The most difficult part about writing any of my novels was finding the words. I am not one of those authors who can sit down and just let the story pour out. I have to dig for every single word.
But More Deaths Than One was difficult for another reason --- I knew the story, just not how to present it. I wanted to show a loner with special gifts, but in the first draft (and the second draft and the third) I had the hero Bob meandering around his world trying to unravel his past all by himself, and it was boring. Did I say boring? It was moribund. The story went nowhere because there was no one for Bob to butt heads with.
In the fourth draft of More Deaths Than One, I gave Bob a love interest, a waitress he met at a coffee shop. (Hey, so it’s been done before. The poor guy spent eighteen years in Southeast Asia, and didn’t know anybody stateside. How else was he supposed to meet someone?) That’s when the story took off. He had someone to butt heads with, someone to ooh and aah over his achievements, someone to be horrified at what had been done to him. And oddly, it made him seem more of a loner.
From that, I learned the importance of writing scenes with more than one character, and yet I still tend to write loner characters.
Do you have a favorite snack food or favorite beverage that you enjoy while you write?
Water. I drink lots of water. Writing is a thirsty occupation!
What is your writing process?
Most of the process goes on in my mind. I think about what story I want to tell, who the characters are, what they want, what I want to say, how the story will start and how it will end. When I sit down to write, I read over a bit of what I’ve already written to put me in the right mind frame, then I sit and think. Finally, I put words down on the paper. I keep rewriting those words or cross them out and start over until something clicks, and then I write the scene. It is not a method I would recommend! It takes too long and is too ponderous, but somehow I’ve managed to write four-and-a-half readable novels and one non-fiction book.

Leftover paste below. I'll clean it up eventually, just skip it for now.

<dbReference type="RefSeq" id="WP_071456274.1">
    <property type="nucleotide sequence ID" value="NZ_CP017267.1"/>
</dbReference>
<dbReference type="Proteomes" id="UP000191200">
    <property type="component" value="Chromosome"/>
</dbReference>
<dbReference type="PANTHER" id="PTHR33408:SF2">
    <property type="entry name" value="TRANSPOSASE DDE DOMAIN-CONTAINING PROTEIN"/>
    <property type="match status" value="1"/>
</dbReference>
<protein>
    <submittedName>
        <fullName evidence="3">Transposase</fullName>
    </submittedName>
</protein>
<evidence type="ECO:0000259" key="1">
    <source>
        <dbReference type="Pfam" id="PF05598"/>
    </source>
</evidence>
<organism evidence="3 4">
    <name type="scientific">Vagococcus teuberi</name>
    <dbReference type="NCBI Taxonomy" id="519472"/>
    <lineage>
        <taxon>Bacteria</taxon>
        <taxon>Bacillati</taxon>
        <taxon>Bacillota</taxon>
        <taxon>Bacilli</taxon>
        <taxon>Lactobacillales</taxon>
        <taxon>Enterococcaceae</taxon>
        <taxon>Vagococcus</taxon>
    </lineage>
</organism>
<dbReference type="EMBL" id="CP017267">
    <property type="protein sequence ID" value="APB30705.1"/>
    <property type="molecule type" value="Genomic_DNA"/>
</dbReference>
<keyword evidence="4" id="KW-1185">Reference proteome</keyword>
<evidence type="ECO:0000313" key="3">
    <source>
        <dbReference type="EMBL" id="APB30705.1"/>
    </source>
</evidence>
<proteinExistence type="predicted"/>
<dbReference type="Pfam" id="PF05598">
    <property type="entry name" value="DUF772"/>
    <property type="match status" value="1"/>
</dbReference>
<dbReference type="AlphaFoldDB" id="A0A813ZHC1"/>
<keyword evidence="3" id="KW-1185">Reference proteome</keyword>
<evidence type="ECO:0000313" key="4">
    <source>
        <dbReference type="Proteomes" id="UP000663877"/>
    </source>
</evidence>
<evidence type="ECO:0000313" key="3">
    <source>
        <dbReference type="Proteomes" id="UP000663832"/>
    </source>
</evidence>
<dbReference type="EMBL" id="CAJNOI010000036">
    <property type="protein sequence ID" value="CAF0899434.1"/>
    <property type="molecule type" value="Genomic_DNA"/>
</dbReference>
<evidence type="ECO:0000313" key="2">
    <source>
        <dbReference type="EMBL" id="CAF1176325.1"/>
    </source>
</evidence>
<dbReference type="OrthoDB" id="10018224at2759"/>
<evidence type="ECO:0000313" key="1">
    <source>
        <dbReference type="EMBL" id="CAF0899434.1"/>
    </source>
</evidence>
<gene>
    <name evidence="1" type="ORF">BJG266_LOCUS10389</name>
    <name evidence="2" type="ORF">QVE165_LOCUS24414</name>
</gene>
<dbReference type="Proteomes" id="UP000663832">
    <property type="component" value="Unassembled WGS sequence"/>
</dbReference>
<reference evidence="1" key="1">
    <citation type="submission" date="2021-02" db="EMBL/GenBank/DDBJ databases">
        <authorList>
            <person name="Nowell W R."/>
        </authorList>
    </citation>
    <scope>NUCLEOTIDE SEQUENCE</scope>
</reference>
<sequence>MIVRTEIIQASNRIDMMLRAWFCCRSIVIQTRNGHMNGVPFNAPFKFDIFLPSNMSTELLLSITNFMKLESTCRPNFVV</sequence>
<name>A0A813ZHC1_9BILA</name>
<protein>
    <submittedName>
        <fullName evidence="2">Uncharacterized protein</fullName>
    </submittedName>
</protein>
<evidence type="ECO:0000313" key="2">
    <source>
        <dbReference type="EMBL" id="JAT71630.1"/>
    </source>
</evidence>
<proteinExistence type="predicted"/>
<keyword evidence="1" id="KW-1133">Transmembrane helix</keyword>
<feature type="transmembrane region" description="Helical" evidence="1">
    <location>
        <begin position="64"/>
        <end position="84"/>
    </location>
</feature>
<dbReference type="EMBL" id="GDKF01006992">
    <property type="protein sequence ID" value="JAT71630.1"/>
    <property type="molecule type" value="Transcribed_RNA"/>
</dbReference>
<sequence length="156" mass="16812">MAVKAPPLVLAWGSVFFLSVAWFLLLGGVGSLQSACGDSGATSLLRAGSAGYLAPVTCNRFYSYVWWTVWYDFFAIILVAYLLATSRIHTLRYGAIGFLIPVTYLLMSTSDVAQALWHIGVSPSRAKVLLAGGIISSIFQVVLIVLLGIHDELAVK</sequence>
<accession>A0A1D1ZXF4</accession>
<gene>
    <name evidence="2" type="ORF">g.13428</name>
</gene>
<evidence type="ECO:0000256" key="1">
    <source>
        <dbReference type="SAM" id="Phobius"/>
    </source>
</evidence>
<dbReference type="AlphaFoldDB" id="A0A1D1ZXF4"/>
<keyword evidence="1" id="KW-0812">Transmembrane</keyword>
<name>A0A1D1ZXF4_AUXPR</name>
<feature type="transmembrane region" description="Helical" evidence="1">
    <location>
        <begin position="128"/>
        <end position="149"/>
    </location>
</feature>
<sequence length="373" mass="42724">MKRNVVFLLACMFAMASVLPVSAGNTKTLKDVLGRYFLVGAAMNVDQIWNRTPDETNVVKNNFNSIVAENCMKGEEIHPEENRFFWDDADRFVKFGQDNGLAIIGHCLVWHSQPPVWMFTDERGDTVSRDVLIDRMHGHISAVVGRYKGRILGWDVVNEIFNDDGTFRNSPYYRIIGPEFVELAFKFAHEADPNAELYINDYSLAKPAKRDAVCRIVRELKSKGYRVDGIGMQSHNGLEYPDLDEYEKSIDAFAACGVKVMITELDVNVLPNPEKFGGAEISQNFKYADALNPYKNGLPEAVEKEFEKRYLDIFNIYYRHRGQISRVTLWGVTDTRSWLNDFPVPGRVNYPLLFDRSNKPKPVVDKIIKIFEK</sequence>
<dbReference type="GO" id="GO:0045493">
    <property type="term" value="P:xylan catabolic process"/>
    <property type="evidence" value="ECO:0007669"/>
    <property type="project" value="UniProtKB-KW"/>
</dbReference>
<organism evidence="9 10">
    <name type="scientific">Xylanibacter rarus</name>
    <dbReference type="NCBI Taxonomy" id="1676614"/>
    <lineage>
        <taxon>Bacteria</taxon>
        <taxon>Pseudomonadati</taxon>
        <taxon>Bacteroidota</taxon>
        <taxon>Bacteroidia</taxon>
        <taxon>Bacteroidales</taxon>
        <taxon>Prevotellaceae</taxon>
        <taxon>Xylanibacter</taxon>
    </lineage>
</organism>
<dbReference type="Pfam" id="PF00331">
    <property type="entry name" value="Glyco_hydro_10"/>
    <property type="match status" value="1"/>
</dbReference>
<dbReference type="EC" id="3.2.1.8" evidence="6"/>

What are you working on now?
Rubicon Ranch http://rubiconranch.wordpress.com/ is a collaborative and innovative crime series set in the desert community of Rubicon Ranch and is being written online by me and a few other authors of Second Wind Publishing.
Residents of Rubicon Ranch are finding body parts scattered all over the desert. Who was the victim and why did someone want him so very dead? Everyone in this upscale housing development is hiding something. Everyone has an agenda. Everyone’s life will be different after they have encountered the Rubicon. Rubicon Ranch, that is.
Who dunnit? No one knows, and we won’t know until the last chapter has been written. You can download the first book in the series free in any ebook format at Smashwords. https://www.smashwords.com/books/view/168165
Where can people learn more about your books?
I have a website -- http://patbertram.com -- where I post important information, including the first chapters of each of my books, but the best way to keep up with me, my writing, and my life on a daily basis is by way of Bertram’s Blog. http://ptbertram.wordpress.com